Disguised Post Clothesline
This DIY clothesline is a cross between a standard T-post and garden trellis line. Using wood you already have or decorative posts, you can disguise your clothesline posts as garden ornaments. The easiest way to build them is to cut the wood decoratively, and then make a T-post line.
You can build a compact, multi-line rack on a fence with just a few materials including repurposed or recycled wood. As long as your fence is stable and strong, you shouldn’t have a problem using it for this type of drying rack.
DIY pulley clotheslines give you the ability to move your line as you hang things up and take them down. The pulleys allow you to take it down when you aren’t using them so they aren’t in the way of anything else you do outside.
PVC Pipe Clothesline
Do you have leftover PVC pipe from other home improvement or repair project? If you’re saving it because you don’t want it in a landfill, you can repurpose some of it to build a T-post clothesline.
Retractable clotheslines work well for people who have extremely limited space or don’t want to deal with permanent structures. Pull them out when you need them and reel them in when you don’t.
Fold-Down Deck Post Clothesline
A deck makes an excellent place for a clothesline, but you probably don’t want it there 100 percent of the time. This clothesline uses posts that fold down when not in use, giving you full use of your deck when you’re not doing laundry.
Outdoor Foldable Clothesline
You can build one of these clotheslines using repurposed rods from old bed frames or other discarded furnishings. It’s suitable for the side of your house, garage, or shed, and it doesn’t take up nearly the amount of space traditional clotheslines do.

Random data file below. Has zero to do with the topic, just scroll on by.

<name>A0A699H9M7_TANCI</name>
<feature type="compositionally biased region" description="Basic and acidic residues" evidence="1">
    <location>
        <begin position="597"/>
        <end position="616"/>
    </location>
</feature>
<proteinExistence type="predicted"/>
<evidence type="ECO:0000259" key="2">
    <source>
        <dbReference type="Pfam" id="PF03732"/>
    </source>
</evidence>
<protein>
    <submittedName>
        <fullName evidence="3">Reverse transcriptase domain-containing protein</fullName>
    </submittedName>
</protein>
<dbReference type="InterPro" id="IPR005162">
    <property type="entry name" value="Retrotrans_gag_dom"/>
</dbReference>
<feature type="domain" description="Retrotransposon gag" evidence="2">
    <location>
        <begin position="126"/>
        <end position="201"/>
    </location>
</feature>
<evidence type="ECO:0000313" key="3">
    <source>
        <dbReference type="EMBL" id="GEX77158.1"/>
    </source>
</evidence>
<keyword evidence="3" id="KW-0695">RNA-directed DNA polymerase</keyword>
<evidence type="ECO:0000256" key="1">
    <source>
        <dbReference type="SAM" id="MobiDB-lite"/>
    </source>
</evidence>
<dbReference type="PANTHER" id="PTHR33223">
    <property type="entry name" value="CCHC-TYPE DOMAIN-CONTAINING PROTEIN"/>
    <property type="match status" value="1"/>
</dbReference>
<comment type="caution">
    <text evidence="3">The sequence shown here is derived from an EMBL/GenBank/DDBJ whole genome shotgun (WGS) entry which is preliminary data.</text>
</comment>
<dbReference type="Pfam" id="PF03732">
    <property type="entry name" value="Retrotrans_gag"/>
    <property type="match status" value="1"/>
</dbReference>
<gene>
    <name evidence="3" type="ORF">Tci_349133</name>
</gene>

With a few pieces of extra two-by-four, two-by-six, or other structural boards or posts, you can build a clothesline, with or without pulleys, that goes from the side of your house to the end of your patio or deck, or somewhere out in your yard.
Upcycled Plastic Clothesline
This may not go well with our recommendation that you use cotton. Still, if you’re building indoor clotheslines (especially temporary ones) you can reuse plastic shopping bags to do so.
Retractable Multi-Line Indoor Clothesline
For people with tiny laundry rooms, anchoring retractable clotheslines inside cabinets can give you the line-drying you desire without taking up precious space.
Simple Indoor Clothesline
With a little hardware and a rarely-used space, you can put up a clothesline anywhere in your house. Depending on where you put it, you can make it retractable, removable, or permanent.
Indoor Basement Clothesline
For this project, you merely need scraps of wood, even if it’s just 3/4-inch plywood. With that and some handy rope or cotton line, you can make a multi-line retractable rack anywhere in your basement.
Crib Spring Indoor Drying Rack
This isn’t a clothesline per se, but it’s a great way to repurpose the springs from an old crib. Suspend it from the ceiling with some chain and eye bolts, and hang your clothes from it.
Space-Efficient Indoor Clothesline
This is similar to the indoor basement clothesline — with a twist. It’s not retractable, but you can create more than a dozen drying lines. The design is adaptable enough that you can use any shape space.
You can string up a simple line along the ceiling in a laundry closet and line dry your clothes indoors but out of the way of everything else.